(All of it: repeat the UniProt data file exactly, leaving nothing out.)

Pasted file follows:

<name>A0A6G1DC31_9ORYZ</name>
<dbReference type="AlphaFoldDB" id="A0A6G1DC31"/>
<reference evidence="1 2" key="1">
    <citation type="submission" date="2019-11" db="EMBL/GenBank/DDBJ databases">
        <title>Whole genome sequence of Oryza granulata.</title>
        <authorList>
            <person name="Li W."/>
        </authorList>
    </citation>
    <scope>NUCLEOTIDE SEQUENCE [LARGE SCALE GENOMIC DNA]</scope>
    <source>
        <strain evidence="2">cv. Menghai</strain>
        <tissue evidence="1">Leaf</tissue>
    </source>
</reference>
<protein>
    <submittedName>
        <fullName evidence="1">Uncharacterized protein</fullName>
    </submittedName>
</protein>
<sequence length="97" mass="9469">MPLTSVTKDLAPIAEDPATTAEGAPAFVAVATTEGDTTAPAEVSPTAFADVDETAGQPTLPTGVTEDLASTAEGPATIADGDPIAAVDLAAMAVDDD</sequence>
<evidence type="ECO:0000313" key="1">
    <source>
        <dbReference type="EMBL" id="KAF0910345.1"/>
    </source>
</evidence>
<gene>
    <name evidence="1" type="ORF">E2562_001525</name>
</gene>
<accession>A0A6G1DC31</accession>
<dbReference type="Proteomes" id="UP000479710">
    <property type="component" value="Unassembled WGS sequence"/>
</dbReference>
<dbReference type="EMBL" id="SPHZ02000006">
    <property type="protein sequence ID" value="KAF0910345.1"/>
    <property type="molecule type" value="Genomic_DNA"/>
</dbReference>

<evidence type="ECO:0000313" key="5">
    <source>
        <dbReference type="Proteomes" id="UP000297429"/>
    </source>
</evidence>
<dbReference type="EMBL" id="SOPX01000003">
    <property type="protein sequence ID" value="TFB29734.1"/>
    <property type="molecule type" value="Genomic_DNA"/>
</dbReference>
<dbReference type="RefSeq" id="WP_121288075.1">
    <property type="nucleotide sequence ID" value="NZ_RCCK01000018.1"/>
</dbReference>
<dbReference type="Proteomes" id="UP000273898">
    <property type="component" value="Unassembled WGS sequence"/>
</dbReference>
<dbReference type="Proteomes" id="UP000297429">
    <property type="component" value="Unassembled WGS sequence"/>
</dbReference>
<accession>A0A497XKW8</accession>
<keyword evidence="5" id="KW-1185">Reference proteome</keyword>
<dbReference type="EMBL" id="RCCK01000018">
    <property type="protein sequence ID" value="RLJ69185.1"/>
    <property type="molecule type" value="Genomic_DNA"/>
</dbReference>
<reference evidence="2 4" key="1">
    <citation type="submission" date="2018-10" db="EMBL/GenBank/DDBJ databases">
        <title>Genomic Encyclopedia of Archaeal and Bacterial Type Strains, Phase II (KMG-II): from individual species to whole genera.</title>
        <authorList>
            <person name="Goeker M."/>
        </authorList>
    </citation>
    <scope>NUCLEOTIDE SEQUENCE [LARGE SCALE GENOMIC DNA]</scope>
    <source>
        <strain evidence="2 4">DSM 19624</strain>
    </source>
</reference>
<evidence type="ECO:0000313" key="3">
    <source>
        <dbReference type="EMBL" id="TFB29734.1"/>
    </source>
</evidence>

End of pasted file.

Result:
<name>A0A6G1DC31_9ORYZ</name>
<dbReference type="AlphaFoldDB" id="A0A6G1DC31"/>
<reference evidence="1 2" key="1">
    <citation type="submission" date="2019-11" db="EMBL/GenBank/DDBJ databases">
        <title>Whole genome sequence of Oryza granulata.</title>
        <authorList>
            <person name="Li W."/>
        </authorList>
    </citation>
    <scope>NUCLEOTIDE SEQUENCE [LARGE SCALE GENOMIC DNA]</scope>
    <source>
        <strain evidence="2">cv. Menghai</strain>
        <tissue evidence="1">Leaf</tissue>
    </source>
</reference>
<protein>
    <submittedName>
        <fullName evidence="1">Uncharacterized protein</fullName>
    </submittedName>
</protein>
<sequence length="97" mass="9469">MPLTSVTKDLAPIAEDPATTAEGAPAFVAVATTEGDTTAPAEVSPTAFADVDETAGQPTLPTGVTEDLASTAEGPATIADGDPIAAVDLAAMAVDDD</sequence>
<evidence type="ECO:0000313" key="1">
    <source>
        <dbReference type="EMBL" id="KAF0910345.1"/>
    </source>
</evidence>
<gene>
    <name evidence="1" type="ORF">E2562_001525</name>
</gene>
<accession>A0A6G1DC31</accession>
<dbReference type="Proteomes" id="UP000479710">
    <property type="component" value="Unassembled WGS sequence"/>
</dbReference>
<dbReference type="EMBL" id="SPHZ02000006">
    <property type="protein sequence ID" value="KAF0910345.1"/>
    <property type="molecule type" value="Genomic_DNA"/>
</dbReference>

<evidence type="ECO:0000313" key="5">
    <source>
        <dbReference type="Proteomes" id="UP000297429"/>
    </source>
</evidence>
<dbReference type="EMBL" id="SOPX01000003">
    <property type="protein sequence ID" value="TFB29734.1"/>
    <property type="molecule type" value="Genomic_DNA"/>
</dbReference>
<dbReference type="RefSeq" id="WP_121288075.1">
    <property type="nucleotide sequence ID" value="NZ_RCCK01000018.1"/>
</dbReference>
<dbReference type="Proteomes" id="UP000273898">
    <property type="component" value="Unassembled WGS sequence"/>
</dbReference>
<dbReference type="Proteomes" id="UP000297429">
    <property type="component" value="Unassembled WGS sequence"/>
</dbReference>
<accession>A0A497XKW8</accession>
<keyword evidence="5" id="KW-1185">Reference proteome</keyword>
<dbReference type="EMBL" id="RCCK01000018">
    <property type="protein sequence ID" value="RLJ69185.1"/>
    <property type="molecule type" value="Genomic_DNA"/>
</dbReference>
<reference evidence="2 4" key="1">
    <citation type="submission" date="2018-10" db="EMBL/GenBank/DDBJ databases">
        <title>Genomic Encyclopedia of Archaeal and Bacterial Type Strains, Phase II (KMG-II): from individual species to whole genera.</title>
        <authorList>
            <person name="Goeker M."/>
        </authorList>
    </citation>
    <scope>NUCLEOTIDE SEQUENCE [LARGE SCALE GENOMIC DNA]</scope>
    <source>
        <strain evidence="2 4">DSM 19624</strain>
    </source>
</reference>
<evidence type="ECO:0000313" key="3">
    <source>
        <dbReference type="EMBL" id="TFB29734.1"/>
    </source>
</evidence>